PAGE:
Our region’s abundance of water has played a vital role in our history. The confluence of rivers made for a natural site for both early trading posts and military forts. Our rivers were critical to early glass manufacturing and iron production. The development of the steel industry was dependent not only on access to coal, iron ore, and limestone via water transportation, but also on the abundance of that water for cooling and metal manufacturing. But, as manufacturing disappeared as a force in this region, the importance of our rivers diminished as an asset for economic development. The same pattern repeated itself throughout the Rust Belt and the Sun Belt emerged as an economic hotbed. Now, the Sun Belt is facing a crisis — a water crisis. From Fourth Economy:
Just a few short years ago businesses expanding or relocating were likely to cite broadband and transportation networks among the most important factors in their decision process. The Southwestern U.S. has been targeted for the majority of this investment activity. But with below average snowpack, higher temperatures, growing consumption, and extreme drought appearing to be the new normal, water has quickly become the new gold.
Las Vegas is the poster child of the challenge to come. Reuters reported in 2009 that “nowhere is the sense of crisis more visible than on the outskirts of Las Vegas at Lake Mead…the nation’s largest manmade reservoir has dipped to below half its capacity, leaving an ominous, white ‘bathtub ring’ that grows thicker each year.” (Reuters, March 10, 2009) And Lake Mead, the main source of water for much of the Southwest’s major metros continues to drain.
It’s a fundamental concept – without water, we don’t exist, let alone do business. And it is for that reason that access to reliable, abundant, and quality water resources is becoming a top asset for competitive and sustainable communities.
This puts Pittsburgh, with one of the most reliable watersheds in the world (the headwaters of the Ohio River basin), in an enviable position. A recent report released by Carnegie Mellon University takes a look at how we can best capitalize on our region’s greatest asset. From the Sustainable Water Innovation Initiative for Southwestern Pennsylvania report executive summary:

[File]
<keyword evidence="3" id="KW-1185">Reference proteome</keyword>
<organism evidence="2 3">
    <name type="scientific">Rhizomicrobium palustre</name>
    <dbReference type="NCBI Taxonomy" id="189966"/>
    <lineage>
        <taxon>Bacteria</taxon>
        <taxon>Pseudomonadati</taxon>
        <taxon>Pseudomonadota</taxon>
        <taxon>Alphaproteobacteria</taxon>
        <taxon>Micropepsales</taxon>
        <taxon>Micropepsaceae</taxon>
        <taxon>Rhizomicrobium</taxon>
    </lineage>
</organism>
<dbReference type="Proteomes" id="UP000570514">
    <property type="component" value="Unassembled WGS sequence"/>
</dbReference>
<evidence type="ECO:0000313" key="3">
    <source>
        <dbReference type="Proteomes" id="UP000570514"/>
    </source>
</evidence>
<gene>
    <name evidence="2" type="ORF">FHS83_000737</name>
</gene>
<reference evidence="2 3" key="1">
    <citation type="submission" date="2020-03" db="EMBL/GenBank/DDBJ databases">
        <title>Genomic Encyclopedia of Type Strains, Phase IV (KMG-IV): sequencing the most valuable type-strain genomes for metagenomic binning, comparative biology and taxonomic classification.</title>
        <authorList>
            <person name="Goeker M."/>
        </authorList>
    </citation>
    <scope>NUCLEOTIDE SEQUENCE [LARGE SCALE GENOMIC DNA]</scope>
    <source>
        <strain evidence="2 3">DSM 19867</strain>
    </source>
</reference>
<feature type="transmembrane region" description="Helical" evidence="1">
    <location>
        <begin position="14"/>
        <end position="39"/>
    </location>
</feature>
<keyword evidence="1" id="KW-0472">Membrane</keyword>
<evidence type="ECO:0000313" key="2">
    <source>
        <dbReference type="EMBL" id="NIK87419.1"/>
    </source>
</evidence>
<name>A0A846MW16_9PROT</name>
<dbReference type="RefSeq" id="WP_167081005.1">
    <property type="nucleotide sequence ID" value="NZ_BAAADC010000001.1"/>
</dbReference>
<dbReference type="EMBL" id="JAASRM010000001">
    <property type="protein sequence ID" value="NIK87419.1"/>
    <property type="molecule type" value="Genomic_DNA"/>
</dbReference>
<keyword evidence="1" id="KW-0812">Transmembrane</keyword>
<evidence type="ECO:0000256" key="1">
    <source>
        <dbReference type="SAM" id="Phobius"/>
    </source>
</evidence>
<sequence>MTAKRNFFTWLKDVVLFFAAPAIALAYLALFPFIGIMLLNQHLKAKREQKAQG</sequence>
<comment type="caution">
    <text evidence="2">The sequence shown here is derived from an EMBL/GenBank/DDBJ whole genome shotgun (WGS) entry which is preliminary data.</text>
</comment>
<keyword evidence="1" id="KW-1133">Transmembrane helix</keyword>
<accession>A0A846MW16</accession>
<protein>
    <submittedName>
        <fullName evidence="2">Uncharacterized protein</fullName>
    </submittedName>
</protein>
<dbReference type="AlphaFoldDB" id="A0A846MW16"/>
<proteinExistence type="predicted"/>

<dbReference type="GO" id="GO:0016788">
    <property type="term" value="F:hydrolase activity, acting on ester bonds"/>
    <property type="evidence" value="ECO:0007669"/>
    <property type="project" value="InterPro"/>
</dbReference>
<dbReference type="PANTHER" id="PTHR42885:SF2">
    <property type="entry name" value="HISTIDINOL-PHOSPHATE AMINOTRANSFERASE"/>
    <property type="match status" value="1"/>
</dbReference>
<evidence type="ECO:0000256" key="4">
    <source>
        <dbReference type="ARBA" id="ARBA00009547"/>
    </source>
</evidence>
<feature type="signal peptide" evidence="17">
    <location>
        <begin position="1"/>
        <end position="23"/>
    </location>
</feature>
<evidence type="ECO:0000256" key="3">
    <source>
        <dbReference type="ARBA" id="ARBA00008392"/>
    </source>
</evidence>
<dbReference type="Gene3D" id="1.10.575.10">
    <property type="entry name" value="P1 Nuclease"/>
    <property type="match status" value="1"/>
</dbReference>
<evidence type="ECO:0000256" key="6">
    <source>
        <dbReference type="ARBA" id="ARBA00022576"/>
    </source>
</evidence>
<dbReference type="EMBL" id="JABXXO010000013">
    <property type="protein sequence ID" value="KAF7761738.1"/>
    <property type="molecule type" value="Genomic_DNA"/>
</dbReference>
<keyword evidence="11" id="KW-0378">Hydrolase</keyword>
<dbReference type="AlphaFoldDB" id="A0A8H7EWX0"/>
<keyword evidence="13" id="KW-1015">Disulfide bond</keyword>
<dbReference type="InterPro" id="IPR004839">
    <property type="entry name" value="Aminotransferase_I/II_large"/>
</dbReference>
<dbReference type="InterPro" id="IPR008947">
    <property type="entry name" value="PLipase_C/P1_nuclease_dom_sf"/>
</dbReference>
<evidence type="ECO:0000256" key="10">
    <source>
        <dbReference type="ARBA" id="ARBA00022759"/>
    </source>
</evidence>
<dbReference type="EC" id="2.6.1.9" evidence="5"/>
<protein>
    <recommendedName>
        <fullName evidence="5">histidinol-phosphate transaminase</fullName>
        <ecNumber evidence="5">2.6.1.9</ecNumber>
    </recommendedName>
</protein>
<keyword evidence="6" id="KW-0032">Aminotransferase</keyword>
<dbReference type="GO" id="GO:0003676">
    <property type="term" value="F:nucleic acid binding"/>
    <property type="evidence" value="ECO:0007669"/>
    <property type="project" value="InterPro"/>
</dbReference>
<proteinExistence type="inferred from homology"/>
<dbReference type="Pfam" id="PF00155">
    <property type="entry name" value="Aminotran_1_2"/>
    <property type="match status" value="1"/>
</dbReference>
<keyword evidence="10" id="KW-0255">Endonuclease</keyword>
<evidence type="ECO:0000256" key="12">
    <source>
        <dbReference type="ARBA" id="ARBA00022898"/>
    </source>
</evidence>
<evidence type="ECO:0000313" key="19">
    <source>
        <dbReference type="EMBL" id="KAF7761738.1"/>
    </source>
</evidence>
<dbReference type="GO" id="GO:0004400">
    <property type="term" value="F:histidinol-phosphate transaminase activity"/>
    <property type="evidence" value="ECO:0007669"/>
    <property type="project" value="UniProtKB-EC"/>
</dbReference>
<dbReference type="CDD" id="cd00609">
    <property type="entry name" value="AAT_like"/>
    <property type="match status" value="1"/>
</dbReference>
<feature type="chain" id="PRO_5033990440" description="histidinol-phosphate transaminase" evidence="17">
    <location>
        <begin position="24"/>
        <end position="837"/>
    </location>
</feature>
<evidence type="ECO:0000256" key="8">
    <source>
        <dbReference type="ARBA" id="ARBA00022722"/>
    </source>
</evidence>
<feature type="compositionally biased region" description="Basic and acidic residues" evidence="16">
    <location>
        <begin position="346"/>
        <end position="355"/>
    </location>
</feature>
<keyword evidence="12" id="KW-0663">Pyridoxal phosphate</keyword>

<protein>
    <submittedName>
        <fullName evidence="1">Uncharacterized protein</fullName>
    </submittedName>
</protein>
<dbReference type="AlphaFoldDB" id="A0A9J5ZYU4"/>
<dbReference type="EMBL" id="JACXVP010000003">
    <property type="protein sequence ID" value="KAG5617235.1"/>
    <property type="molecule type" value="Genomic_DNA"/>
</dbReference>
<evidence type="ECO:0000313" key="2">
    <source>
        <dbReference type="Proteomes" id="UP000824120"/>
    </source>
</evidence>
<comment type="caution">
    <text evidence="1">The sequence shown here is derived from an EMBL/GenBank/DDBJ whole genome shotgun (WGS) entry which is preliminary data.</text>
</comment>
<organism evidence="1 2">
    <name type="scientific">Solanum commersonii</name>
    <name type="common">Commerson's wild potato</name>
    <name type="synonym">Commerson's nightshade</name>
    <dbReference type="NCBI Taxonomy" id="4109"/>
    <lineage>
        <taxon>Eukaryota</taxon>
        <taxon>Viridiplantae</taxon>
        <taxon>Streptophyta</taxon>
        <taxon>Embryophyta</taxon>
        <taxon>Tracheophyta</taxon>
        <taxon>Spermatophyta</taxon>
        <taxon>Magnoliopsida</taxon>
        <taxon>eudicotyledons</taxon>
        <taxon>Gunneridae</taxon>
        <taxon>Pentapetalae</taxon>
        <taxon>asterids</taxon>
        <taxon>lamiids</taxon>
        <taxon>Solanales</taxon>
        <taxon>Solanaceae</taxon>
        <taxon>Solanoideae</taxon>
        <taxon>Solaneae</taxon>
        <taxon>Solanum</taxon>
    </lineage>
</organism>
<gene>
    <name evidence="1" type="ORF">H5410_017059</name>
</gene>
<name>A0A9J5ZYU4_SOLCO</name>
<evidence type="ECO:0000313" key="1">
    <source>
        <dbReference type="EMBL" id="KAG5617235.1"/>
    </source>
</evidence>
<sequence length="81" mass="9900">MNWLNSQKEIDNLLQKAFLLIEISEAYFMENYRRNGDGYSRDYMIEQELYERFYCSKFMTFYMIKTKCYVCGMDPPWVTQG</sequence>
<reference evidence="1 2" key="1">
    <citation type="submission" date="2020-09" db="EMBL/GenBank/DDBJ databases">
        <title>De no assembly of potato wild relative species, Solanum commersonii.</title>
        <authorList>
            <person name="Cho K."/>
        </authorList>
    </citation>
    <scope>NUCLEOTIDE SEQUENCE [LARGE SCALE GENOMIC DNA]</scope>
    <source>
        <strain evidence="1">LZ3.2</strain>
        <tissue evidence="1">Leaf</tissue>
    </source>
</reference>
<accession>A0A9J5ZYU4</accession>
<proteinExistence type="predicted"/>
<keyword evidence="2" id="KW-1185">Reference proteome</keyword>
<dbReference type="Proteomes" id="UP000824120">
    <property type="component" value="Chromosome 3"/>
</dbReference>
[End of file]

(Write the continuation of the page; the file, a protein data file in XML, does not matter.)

Business and economic development opportunity will be derived from the capacity to mobilize as a region and advance new, sustainable innovations for water management and protection. These innovations will have the potential to spark new business growth, attract research and infrastructure investments, and create a platform for the region to be a true global center—exporting solutions to a world that will increasingly need advances in water related technologies to ensure survival as we increase both population and urbanization under uncertain climate conditions.
The critical next steps for the Pittsburgh region must begin with an effort to create a capacity to mobilize and undertake projects that can demonstrate innovative and sustainable solutions to major water challenges. In moving forward, the region should focus on the development of a flagship or anchor center that can be a unifying focus for the overall effort to create a regional water technology initiative. Such a center could help integrate the targeted projects into a broader overall regional effort, as well as provide much-needed coordination among government, non-governmental organization, universities and business interests. As a region, Pittsburgh is globally recognized for its legacy of environmental action and its capacity to make effective economic transitions. Seizing the potential to be a leader in next generation water technologies affords a unique opportunity to build on these legacies.
For more on this issue, you can watch Jeanne Briesen, Carnegie Mellon University, and Stephen McKnight, Fourth Economy Consulting, discuss the report’s findings on the following segment of Our Region’s Business: